Anyone suffering from bipolar disorder knows how confusing the illness can be. It’s nothing like the popular misconception, that you swing from one mood to another. On the contrary, you feel stuck in either a period of depression or a period of mania, each of which can derail your life.
To help you understand whether you or someone you know has this illness and what it is really like, here is everything you need to know about bipolar disorder.
What is Bipolar Disorder?
Bipolar disorder is considered a mood disorder. That is, it is an illness that severely affects the way you feel for long periods of time. Someone suffering from bipolar disorder struggles to regulate their emotions due to chemical imbalances in the brain.
It can be frightening and leave you feeling very alone, even when you are energized by a manic episode. The truth is that you are not alone. In the United States, over five and a half million people suffer from bipolar disorder. By working with mental health professionals at Gooden Treatment Center, you can successfully treat your illness as many have before you.
There are multiple types of bipolar disorder.
Bipolar I disorder is the most common and most widely recognized form of bipolar disorder. When you’re suffering from bipolar I disorder, your lows are very low and your highs are very high.
During a period of depression, you may feel a deep sense of despair and have difficulty experiencing pleasure. You experience low motivation and find it difficult to get out of bed in the morning or all through the day. When you do get out of bed, you feel tired all the time. You may have thoughts of suicide and self-harm.
During a period of mania, you may feel ecstatic and exhilarated. Everything seems right in the world, which appears far more vivid than ever before. You struggle to sleep and are consumed by racing thoughts and creativity. You start seeing patterns that no one else sees, and may have delusions of grandeur. Some people experience auditory and visual hallucinations during a manic episode.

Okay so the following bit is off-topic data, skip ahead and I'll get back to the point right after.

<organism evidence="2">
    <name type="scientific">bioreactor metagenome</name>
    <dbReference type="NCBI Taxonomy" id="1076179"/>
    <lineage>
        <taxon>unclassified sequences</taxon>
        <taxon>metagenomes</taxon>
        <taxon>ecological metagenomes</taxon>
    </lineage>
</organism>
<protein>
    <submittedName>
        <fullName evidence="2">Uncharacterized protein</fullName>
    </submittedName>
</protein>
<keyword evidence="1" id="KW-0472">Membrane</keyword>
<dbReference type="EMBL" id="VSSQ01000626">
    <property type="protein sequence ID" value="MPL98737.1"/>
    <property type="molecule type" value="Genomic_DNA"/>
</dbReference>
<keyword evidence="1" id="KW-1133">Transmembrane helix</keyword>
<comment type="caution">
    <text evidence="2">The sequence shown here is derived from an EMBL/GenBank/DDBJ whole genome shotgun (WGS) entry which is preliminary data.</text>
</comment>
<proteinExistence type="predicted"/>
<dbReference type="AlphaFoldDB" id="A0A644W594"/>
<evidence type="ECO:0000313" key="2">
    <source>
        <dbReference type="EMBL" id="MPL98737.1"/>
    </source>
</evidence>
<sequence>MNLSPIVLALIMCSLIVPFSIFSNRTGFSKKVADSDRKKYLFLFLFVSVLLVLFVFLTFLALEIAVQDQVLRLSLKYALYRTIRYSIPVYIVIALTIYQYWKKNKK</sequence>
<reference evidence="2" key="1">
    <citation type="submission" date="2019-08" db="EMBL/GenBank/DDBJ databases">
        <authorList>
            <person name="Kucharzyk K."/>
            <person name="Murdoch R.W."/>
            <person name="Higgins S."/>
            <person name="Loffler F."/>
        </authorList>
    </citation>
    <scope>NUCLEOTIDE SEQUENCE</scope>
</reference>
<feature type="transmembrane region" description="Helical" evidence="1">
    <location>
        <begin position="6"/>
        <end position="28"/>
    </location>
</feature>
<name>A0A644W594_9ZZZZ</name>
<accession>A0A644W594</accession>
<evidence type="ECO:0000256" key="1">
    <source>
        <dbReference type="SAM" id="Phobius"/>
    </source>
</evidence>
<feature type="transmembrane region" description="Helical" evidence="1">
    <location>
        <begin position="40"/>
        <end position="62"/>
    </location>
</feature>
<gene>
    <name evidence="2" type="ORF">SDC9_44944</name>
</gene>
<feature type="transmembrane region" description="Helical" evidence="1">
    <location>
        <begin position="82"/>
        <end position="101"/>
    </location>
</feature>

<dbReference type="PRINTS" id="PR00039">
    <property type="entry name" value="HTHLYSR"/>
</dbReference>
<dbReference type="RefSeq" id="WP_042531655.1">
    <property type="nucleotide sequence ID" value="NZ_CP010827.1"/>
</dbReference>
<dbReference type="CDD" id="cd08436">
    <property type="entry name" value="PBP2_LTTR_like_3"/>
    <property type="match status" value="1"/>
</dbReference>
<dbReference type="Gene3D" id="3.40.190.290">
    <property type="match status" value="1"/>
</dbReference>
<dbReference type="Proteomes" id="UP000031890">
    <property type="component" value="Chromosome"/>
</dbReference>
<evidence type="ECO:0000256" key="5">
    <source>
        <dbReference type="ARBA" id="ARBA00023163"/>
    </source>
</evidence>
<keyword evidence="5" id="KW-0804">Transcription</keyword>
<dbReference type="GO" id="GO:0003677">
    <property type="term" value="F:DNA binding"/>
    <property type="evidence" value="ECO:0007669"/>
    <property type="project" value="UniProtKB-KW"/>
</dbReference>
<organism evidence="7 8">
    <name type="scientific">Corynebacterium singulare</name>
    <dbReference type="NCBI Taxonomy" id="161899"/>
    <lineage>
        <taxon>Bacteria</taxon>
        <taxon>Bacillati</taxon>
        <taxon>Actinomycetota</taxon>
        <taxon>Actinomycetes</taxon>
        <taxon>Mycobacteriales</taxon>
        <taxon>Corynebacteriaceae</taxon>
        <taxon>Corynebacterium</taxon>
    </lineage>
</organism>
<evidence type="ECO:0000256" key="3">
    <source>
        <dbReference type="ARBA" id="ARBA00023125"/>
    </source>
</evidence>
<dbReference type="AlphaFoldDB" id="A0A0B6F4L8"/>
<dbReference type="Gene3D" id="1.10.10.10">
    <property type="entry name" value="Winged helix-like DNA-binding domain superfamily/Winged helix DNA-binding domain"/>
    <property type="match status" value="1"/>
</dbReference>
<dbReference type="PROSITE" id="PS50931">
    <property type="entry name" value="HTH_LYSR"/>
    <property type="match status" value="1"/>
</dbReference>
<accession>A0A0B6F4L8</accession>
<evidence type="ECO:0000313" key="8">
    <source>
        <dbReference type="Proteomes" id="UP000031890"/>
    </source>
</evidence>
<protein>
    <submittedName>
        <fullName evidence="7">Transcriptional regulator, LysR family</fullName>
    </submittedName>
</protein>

Many people would find the symptoms of a manic episode exciting. Who doesn’t want to feel ecstatic and full of energy? Sufferers of bipolar disorder often feel this way at the start of the episode. However, the ensuing struggle to “switch off,” difficulty forming coherent thoughts, and sleep problems lead to a feeling of being overwhelmed. Furthermore, actions during a manic episode can have major consequences on a person’s life, inadvertently hurting themselves and others, and putting their reputation at risk.
Bipolar II disorder is similar to bipolar I. The lows of bipolar II are extremely low, but the highs are not as high. Instead, you experience what is called hypomania. You have increased energy and racing thoughts, but you have more control over them. You feel a sense of euphoria but you don’t feel so overwhelmed by it. You may also experience sleep difficulties and may make reckless choices that lead to serious consequences. It seems more “harmless” than full-blown mania, but it can still derail your life.
Individuals with cyclothymia also suffer from cycles of periods of depression and periods where they feel high. However, the periods of depression are not severe enough to be considered major depression and the highs are not high enough to be considered hypomania. Around 0.7% of people experience cyclothymia over their lifetime.
How we treat Bipolar Disorder
At Gooden Treatment Center, we do not have a one-size-fits-all approach. Your particular circumstances will be taken into account, as well as your own input. Context is always incredibly important, and we will discuss your home environment and include your family in treatment if necessary.
The most common treatments we provide for the various bipolar disorders are: